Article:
On January 30, 2010, Selkirk officers converged on Peter Smith's residence in Stonewall, MB. They had picked mid-day on a weekend thinking that such a time would result in the highest possibility of the subject being at home. As the search team converged on the Smith residence, another team converged onto Peter Smith's daughter's workplace. The plan was to approach her for a statement at the same time as the search team entered the Stonewall residence. As luck would have it, Peter Smith was not at home – OH NO!! The statement team proceeded with its encounter with the daughter and was able to obtain a Statement from an Accused
from her. During this time, the search team patrolled the streets of Stonewall searching for Peter Smith's car. One officer had seen a car matching that description at a grocery store so his team returned to the store parking lot. The vehicle was no longer there. It was important that the search team conduct its operations while the daughter was being detained for fear that she would alert her father who might try to destroy or remove evidence. On one team's third pass in front of the suspect residence, they saw an oncoming vehicle
that resembled Smith's. This vehicle turned onto a side street before arriving at the house. The officers followed, observed the vehicle licence number and confirmed it as Smith's car. The officers then initiated a stop of Smith's vehicle. They approached, identified themselves, articulated their reason for the stop and asked Smith to proceed over to his house.

     Upon arrival at the Smith residence, the lead investigator took over the contact role while his partner videotaped the operation. The other members of the search team provided security, assisted in the search and seizure or took statements. The lead investigator explained the reason for their presence and produced a copy of the search warrant for the Smith residence. He read the right to counsel and police warning to Peter Smith. Peter Smith denied counsel. The officers began their search in Smith's garage. Here they located and photographed the elk antlers that Smith had kept from the 2009 elk. Several deer antler racks were observed on a shelf. An officer noticed that one set of antlers was not tagged. Smith stated that this rack was from his 2009 deer and that his tag was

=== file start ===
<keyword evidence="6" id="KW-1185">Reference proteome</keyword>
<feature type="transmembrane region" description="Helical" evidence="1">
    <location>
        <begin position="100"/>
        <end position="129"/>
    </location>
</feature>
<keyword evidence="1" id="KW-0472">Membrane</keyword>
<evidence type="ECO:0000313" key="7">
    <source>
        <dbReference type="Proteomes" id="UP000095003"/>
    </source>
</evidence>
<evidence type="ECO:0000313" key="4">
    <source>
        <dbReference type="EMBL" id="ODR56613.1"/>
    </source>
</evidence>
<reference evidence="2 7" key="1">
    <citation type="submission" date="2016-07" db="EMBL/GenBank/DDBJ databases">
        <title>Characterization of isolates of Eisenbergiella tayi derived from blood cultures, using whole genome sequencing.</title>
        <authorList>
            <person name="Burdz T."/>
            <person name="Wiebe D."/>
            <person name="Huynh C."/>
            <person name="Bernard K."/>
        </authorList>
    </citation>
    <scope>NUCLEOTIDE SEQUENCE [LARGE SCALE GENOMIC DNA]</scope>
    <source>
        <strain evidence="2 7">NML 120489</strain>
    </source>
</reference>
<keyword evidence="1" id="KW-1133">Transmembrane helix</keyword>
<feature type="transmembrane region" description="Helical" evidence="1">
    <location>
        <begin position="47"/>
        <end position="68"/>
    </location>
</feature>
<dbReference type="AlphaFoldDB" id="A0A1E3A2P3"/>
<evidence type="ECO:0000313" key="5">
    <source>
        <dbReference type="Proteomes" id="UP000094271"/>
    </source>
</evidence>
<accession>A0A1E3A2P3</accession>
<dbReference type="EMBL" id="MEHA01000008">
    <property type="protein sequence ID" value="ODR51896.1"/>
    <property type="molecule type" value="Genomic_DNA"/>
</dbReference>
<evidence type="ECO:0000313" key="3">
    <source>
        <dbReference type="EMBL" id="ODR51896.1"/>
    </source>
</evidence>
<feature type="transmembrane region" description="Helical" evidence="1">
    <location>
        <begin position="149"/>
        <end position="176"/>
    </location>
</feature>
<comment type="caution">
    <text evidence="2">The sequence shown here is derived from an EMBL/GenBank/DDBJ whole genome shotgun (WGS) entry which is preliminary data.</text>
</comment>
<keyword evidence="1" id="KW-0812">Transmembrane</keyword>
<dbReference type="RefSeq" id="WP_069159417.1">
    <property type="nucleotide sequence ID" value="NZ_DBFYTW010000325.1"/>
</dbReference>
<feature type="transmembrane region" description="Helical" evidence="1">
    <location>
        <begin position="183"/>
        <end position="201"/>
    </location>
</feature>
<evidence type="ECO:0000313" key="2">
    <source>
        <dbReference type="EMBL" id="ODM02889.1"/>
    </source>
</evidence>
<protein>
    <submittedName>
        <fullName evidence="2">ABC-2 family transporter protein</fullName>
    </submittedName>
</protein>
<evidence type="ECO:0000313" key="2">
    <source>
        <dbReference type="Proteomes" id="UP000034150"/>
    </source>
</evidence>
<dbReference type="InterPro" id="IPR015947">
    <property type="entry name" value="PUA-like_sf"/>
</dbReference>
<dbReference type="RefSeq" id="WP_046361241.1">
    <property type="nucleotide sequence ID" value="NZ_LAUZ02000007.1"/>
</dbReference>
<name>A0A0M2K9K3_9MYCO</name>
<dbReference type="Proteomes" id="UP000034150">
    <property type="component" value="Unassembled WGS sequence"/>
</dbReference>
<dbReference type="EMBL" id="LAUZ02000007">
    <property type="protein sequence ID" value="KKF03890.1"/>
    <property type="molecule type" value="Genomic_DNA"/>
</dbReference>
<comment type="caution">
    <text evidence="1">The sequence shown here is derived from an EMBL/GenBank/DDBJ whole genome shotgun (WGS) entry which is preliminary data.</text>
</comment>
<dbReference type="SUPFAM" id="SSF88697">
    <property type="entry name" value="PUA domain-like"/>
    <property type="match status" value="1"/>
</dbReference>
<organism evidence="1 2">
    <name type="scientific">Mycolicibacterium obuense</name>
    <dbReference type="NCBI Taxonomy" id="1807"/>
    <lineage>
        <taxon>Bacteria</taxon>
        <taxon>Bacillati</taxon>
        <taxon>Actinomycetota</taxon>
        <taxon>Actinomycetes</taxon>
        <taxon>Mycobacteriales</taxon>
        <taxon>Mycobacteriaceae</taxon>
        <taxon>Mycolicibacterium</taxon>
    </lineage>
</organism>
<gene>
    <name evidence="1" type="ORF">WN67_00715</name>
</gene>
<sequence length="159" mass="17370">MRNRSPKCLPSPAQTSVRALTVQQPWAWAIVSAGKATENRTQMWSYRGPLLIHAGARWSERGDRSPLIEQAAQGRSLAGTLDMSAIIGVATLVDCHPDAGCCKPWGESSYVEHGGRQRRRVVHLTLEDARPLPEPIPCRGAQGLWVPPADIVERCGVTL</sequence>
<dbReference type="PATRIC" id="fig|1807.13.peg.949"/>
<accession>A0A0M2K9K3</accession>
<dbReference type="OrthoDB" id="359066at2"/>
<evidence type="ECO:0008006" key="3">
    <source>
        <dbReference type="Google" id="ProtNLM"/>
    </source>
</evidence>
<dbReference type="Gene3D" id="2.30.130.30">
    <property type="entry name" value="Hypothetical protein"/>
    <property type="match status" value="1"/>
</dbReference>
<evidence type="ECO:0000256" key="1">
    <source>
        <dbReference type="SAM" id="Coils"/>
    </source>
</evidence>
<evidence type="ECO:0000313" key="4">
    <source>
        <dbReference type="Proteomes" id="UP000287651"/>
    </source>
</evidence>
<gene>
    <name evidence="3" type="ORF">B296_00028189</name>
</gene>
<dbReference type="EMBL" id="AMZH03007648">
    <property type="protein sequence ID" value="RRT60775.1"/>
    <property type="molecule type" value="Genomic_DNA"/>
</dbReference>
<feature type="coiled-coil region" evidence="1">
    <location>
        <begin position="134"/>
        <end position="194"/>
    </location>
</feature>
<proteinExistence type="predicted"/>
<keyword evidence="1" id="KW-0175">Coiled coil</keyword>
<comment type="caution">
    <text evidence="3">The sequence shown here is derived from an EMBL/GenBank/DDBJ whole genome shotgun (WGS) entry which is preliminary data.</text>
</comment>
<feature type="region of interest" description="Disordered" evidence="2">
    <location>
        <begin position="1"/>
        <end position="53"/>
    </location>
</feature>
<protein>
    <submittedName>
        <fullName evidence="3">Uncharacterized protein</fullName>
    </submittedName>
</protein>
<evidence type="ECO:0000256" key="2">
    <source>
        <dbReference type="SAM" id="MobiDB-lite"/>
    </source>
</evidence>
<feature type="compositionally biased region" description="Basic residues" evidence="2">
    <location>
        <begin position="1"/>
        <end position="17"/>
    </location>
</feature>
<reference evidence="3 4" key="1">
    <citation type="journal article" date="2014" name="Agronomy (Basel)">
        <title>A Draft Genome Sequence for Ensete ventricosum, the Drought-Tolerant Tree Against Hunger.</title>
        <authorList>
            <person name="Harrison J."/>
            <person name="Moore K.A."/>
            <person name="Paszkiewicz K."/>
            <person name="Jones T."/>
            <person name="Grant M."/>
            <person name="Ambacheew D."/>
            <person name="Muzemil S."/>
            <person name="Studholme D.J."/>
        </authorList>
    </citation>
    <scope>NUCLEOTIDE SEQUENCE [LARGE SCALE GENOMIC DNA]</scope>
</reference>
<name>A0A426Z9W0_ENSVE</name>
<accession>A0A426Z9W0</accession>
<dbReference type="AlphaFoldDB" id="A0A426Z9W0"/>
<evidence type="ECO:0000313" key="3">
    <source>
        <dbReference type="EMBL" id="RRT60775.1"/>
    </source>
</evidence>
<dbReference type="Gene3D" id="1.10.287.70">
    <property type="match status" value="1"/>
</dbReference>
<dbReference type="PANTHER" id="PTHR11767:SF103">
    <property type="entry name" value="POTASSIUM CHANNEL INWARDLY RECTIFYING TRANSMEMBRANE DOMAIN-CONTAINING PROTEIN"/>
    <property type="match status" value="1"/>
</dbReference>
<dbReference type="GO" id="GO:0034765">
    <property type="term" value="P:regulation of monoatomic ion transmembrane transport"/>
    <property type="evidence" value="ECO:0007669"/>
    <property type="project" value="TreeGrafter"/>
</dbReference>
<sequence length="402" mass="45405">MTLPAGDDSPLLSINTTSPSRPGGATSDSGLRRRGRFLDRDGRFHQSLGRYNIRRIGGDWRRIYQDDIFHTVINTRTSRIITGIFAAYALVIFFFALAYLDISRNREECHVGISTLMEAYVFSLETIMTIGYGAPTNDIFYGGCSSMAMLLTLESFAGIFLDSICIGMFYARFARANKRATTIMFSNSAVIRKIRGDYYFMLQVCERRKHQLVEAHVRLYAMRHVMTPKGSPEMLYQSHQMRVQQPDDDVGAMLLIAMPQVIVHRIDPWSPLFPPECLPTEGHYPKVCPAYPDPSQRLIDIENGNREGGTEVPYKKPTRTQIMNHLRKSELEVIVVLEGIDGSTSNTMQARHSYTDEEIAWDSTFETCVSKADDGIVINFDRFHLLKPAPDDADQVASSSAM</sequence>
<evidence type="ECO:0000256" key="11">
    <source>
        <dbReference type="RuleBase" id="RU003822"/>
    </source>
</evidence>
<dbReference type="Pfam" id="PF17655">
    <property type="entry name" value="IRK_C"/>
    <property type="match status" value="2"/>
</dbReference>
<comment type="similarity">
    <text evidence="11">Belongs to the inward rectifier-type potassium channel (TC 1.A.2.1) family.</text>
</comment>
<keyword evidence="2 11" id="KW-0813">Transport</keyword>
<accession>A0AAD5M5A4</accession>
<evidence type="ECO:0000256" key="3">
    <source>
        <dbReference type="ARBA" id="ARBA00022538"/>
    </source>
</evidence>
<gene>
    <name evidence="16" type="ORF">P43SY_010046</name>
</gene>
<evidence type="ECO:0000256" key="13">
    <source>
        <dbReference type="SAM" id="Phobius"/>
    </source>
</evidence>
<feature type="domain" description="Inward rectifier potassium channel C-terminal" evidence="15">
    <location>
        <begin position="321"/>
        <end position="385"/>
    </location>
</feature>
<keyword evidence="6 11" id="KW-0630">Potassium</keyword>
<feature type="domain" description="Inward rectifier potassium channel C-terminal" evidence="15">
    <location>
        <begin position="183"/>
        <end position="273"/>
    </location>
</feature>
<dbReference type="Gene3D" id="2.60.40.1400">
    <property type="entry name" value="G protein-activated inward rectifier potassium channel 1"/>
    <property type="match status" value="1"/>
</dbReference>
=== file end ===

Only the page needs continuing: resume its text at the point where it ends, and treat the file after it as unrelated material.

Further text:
around someplace.

     The search continued into the basement where the officers inspected the freezer. Numerous packages of elk meat prepared in the same way as the roast seized from the butcher shop were observed. In the freezer were multiple packages of deer meat. The deer meat was not seized as Smith provided 2009 muzzle-loader hunting tags to cover them.

     By this time the statement team assigned to Peter Smith's daughter had arrived to assist in the search. The third item listed on the search warrant was the photograph of Smith with the elk. Smith's wife showed the officers where photographs were kept and there were many places and many photographs. The search warrant also included cameras, memory cards, computer hard drives, etc. It took some time but the officers found the photograph envelope containing the 2009 elk photographs.